• Car-free parks wouldn’t snarl traffic. One 2008 study by Transportation Alternatives found that Central Park was actually increasing congestion in Harlem, and former Traffic Commissioner Sam Schwartz said that the long-term impact on traffic would be barely measurable.
  • The city has been pursuing an incremental approach to re-creating car-free parks for decades. It has consistently cut back the hours in which cars are allowed and closed many park entrances to them. Most recently, the city expanded car-free time in each park in 2007.
  • As long as cars are allowed in Central Park sometimes, non-motorized users’ experience can be threatened even during car-free hours. Recently, the police department have cracked down on cyclists for not following the traffic signals meant to regulate cars and unilaterally expanded the hours when cars were allowed for the holiday season.
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Upper West Side Leaders Calmly Study, Tweak Columbus Ave Lane

The Upper West Side is offering the city a lesson in what a mature and constructive response to bike lane growing pains looks like.

Upper West Side leaders present their recommendations to tweak the Columbus Avenue bike lane. Photo: Noah Kazis

While the new protected bike lane on Columbus Avenue received community support throughout the process, once installed many local businesses along the corridor began to complain that the design was making it harder to park or make deliveries along the east side of the street. In response, elected officials and the community board developed a working group, surveyed those businesses and developed a set of tweaks intended to make the street design work better, which DOT has quickly accepted. That collaborative process has now set the scene for a continued expansion of the bike network on the Upper West Side.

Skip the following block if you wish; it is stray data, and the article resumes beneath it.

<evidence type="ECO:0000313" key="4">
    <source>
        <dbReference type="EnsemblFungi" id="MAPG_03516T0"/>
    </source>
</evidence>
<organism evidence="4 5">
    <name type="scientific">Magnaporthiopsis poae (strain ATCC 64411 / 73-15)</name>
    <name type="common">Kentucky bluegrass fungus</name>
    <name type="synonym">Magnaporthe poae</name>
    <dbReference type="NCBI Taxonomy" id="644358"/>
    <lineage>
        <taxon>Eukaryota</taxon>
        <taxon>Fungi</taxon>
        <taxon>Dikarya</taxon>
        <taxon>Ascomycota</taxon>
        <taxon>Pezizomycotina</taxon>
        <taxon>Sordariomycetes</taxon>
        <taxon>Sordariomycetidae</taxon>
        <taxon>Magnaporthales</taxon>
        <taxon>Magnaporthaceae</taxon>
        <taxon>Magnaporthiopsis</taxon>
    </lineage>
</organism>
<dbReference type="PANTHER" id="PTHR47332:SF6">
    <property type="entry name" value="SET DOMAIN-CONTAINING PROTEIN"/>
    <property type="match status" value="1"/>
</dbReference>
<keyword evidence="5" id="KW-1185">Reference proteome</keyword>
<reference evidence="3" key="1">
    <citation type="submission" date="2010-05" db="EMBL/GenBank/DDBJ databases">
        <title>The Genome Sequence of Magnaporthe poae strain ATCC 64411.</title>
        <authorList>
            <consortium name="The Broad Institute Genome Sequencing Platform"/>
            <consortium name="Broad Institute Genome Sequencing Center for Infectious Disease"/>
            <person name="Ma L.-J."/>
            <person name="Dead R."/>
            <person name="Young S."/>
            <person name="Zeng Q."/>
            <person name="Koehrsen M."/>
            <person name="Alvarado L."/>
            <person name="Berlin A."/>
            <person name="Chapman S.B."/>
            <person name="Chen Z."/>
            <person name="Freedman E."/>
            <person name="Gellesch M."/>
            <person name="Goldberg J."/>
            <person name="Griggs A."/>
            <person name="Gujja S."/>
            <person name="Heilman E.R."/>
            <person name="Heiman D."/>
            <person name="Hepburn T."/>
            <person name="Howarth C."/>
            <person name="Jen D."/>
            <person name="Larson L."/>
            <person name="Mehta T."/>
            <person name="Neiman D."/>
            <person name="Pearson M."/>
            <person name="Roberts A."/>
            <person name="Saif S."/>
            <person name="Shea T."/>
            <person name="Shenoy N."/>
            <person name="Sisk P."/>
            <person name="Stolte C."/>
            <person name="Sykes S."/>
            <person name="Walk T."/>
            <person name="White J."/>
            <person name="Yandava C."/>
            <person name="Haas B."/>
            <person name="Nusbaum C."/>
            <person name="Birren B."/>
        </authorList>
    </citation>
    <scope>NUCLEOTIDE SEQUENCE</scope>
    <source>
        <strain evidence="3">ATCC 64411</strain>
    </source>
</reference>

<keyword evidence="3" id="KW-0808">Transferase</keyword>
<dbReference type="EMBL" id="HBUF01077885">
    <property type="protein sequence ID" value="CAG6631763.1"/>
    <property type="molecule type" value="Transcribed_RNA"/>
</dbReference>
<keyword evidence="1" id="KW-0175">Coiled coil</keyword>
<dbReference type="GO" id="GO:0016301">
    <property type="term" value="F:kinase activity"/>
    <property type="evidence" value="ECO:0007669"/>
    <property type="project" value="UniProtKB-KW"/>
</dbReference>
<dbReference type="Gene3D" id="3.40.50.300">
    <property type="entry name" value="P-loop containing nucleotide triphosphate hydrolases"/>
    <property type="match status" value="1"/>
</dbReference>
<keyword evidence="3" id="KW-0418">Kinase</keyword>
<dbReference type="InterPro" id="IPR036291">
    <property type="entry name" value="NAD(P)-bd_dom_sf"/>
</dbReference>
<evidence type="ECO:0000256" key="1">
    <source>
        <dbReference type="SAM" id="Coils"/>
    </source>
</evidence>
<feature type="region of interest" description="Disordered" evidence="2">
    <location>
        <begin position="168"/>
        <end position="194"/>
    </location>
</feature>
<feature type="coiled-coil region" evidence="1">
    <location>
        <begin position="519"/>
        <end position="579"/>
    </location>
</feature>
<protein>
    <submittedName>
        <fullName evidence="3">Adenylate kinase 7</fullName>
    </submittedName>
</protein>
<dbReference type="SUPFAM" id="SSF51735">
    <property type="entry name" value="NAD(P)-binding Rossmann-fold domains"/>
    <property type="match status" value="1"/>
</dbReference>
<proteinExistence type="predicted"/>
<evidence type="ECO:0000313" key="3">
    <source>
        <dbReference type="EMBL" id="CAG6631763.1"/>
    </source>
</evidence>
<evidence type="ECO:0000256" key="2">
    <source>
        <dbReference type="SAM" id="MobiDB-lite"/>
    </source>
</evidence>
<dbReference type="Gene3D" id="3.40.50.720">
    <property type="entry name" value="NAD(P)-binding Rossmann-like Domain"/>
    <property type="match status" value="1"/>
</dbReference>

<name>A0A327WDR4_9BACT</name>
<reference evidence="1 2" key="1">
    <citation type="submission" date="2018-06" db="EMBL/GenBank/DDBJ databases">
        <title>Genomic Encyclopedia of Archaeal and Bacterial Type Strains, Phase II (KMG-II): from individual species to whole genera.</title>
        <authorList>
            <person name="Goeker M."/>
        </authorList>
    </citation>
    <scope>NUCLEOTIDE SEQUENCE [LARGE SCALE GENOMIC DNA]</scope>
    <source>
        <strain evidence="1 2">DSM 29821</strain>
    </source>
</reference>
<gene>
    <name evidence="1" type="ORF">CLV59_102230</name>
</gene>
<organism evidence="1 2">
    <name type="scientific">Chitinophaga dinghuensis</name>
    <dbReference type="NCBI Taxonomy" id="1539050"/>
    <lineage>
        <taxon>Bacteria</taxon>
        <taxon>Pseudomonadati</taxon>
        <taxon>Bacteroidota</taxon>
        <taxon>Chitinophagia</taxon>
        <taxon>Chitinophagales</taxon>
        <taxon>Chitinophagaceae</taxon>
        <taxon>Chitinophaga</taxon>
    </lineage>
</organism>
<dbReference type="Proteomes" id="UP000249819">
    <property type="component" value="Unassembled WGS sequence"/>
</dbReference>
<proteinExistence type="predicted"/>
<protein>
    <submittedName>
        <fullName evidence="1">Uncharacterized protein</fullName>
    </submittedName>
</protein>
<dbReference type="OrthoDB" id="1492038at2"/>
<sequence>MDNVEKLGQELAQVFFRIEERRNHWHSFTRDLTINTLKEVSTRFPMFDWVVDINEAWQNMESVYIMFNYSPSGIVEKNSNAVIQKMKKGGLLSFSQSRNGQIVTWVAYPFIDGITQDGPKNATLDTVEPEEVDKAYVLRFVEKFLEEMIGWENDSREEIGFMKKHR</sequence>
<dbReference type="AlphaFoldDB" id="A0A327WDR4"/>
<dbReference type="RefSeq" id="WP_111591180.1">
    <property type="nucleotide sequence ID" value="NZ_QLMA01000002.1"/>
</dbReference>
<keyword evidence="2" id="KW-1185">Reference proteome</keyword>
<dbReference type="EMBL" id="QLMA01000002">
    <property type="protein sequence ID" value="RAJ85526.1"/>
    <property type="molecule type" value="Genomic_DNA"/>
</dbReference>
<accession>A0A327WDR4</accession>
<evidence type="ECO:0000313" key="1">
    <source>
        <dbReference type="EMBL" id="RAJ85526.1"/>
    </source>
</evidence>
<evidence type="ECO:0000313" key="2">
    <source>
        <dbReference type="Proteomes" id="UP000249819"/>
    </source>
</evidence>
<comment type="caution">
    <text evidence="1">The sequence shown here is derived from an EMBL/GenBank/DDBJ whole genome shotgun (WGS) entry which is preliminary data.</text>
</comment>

The Columbus Avenue Working Group, made up of Community Board 7, the Upper West Side Streets Renaissance, and the offices of Borough President Scott Stringer, State Senator Thomas Duane, Assembly Member Linda Rosenthal, and Council Member Gale Brewer, canvassed the blocks of Columbus between 77th and 96th streets, asking those businesses on the east side of the street what they thought of the bike lane. They announced the results of that survey at a press conference yesterday.

Of the 65 businesses they surveyed, 36 responded. And while that wasn’t a random sample, the results were pretty clear: 72 percent said the redesign had been bad for business. Of those negative responses, 86 percent identified reduced space for parking or loading as a concern and 53 percent said they’d had issues receiving deliveries.

No member of the working group, however, blamed the bike lane or called for a return to the more dangerous Columbus Avenue of the past. When asked by one reporter where things went wrong, Stringer answered, “I don’t think that things went wrong.” The only disconnect, he said, was that community consultation needed to be ongoing.

Read more…

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City Council Jacks Riverside Center Parking Supply Back Up to 1,500 Spaces

One of two levels of parking underneath the Riverside Center project, which will now total 1,500 spaces. Image: Extell Development.